High court: Public workers union can’t make nonmembers pay fees

WASHINGTON — The Supreme Court dealt a blow to public sector unions Monday, ruling that thousands of home health care workers in Illinois cannot be required to pay fees that help cover the union’s costs of collective bargaining.

In a 5-4 split along ideological lines, the justices said the practice violates the First Amendment rights of nonmembers who disagree with the positions that unions take.

The ruling is a setback for labor unions that have bolstered their ranks— and bank accounts— in Illinois and other states by signing up hundreds of thousands of in-home care workers. It could lead to an exodus of members who will have little incentive to pay dues if nonmembers don’t have to share the burden of union costs.

But the ruling was limited to this particular segment of workers— not private sector unions— and it stopped short of overturning decades of practice that has generally allowed public sector unions to pass through their representation costs to nonmembers.

Writing for the court, Justice Samuel Alito said home care workers are different from other types of government employees because they work primarily for their disabled or elderly customers and do not have most of the rights and benefits of state employees.

The case involves about 26,000 Illinois workers who provide home care for disabled people and are paid with Medicaid funds administered by the state. In 2003, the state passed a measure deeming the workers state employees eligible for collective bargaining.

A majority of the workers then selected a union to negotiate with the state to increase wages, improve health benefits and set up training programs. Those workers who chose not to join the union had to pay proportional “fair share” fees to cover collective bargaining and other administration costs.

A group of workers led by Pamela Harris— a home health aide who cares for her disabled son at home— filed a lawsuit arguing the fees violate the First Amendment. Backed by the National Right to Work Legal Defense Foundation, the workers said it wasn’t fair to make someone pay fees to a group that takes positions the fee-payer disagrees with.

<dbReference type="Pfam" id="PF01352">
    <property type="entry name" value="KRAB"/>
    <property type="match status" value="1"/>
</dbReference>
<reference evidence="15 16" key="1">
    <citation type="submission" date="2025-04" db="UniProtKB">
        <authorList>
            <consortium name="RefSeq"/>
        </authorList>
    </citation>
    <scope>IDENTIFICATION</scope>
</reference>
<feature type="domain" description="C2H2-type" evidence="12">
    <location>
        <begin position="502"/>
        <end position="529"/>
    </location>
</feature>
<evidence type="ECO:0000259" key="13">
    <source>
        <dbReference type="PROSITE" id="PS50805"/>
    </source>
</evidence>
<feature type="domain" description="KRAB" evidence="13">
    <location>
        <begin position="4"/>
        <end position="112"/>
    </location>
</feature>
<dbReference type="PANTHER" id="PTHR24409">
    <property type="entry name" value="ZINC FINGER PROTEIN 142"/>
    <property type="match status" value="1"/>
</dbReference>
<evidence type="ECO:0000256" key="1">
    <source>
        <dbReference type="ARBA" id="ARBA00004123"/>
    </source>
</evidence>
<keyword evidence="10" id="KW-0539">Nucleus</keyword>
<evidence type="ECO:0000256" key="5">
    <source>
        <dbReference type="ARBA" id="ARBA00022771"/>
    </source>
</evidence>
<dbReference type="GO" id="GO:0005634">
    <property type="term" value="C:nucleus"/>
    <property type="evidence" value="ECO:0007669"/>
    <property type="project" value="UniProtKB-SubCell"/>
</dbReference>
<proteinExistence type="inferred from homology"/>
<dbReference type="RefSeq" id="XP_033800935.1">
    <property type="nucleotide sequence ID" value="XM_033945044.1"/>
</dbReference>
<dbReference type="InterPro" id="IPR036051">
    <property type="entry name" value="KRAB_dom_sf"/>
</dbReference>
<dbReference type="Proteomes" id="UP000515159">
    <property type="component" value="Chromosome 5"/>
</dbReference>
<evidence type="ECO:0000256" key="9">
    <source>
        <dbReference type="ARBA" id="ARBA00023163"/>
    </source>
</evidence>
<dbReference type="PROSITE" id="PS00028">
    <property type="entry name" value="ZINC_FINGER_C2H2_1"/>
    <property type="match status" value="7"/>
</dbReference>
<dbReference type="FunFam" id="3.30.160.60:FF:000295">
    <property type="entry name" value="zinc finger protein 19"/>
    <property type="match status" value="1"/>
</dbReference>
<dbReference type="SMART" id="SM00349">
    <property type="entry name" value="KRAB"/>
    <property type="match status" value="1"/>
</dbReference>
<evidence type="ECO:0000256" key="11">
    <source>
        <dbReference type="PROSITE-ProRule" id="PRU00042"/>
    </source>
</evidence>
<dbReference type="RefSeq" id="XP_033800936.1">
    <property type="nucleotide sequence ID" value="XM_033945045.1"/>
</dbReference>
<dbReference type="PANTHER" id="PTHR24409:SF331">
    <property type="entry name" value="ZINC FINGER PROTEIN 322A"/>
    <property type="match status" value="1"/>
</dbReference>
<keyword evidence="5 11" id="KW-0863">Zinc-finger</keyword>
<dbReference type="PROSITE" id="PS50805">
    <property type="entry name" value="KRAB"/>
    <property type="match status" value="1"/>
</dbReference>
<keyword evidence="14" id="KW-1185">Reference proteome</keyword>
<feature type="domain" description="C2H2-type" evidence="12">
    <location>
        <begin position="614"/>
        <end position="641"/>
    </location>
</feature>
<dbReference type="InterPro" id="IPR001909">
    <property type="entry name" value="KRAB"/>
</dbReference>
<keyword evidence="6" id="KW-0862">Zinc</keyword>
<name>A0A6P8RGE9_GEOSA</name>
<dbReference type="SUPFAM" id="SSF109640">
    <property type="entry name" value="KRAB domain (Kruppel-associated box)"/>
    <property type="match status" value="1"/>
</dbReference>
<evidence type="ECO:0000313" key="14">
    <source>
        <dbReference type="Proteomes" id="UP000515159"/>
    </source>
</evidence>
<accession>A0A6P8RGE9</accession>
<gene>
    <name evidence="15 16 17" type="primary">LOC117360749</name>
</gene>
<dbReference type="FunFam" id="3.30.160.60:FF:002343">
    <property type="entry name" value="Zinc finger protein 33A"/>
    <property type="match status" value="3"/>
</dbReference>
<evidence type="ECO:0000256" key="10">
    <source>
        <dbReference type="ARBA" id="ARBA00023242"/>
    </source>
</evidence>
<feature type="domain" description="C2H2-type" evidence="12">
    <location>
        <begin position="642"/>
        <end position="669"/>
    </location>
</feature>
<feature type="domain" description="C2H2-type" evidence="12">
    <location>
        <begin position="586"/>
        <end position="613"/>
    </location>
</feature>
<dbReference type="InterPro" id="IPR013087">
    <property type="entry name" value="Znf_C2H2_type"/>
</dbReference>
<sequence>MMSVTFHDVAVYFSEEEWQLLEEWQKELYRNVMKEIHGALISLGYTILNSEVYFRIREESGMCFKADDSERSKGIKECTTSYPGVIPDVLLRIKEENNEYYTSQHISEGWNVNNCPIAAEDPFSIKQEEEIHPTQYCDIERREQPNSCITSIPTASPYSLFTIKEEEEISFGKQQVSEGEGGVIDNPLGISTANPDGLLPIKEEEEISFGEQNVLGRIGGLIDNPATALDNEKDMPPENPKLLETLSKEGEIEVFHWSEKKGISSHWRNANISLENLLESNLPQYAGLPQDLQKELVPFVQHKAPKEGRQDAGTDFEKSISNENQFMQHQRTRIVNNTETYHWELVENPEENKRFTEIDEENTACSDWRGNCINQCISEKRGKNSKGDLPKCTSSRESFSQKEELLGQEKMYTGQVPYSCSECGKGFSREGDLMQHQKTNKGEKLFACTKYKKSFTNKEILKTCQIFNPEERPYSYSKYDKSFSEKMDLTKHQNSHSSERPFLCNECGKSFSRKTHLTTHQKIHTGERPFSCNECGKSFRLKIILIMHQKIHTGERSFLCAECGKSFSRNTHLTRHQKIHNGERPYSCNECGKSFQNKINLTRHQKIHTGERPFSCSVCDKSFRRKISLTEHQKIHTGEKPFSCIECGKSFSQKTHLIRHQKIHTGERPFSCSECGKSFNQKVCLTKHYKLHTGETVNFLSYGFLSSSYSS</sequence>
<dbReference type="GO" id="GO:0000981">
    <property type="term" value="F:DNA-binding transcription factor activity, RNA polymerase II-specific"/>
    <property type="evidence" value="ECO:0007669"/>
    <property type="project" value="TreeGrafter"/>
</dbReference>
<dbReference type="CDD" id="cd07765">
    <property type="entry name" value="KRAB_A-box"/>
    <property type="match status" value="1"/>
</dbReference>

The workers argue they are not government employees capable of being unionized in the traditional sense. They are different, they say, because they work in people’s homes, not on government property, and are not supervised by other state employees.

The workers had urged the justices to overturn a 1977 Supreme Court decision which held that public employees who choose not to join a union can still be required to pay representation fees, as long as those fees don’t go toward political purposes. They say the union is not merely seeking higher wages, but making a political push for expansion of Medicaid payments.

Alito said the court was not overturning that case, Abood v. Detroit Board of Education. That case, he said, is confined “to full-fledged state employees.”

Justice Elena Kagan wrote the dissent for the four liberal justices. Kagan said the majority’s decision to leave the older case in place is “cause for satisfaction, though hardly applause.”

The state had argued that home health care workers are the same as other public workers because Illinois sets their salaries and any dispute over pay must be worked out with the state. Illinois says it has an interest in bargaining with a single representative as it does with other types of public workers.

A federal district court and the 7th U.S. Circuit Court of Appeals had rejected the lawsuit, citing the high court’s precedent.

Nine other states have allowed home care workers to join unions: California, Connecticut, Maryland, Massachusetts, Minnesota, Missouri, Oregon, Vermont and Washington.

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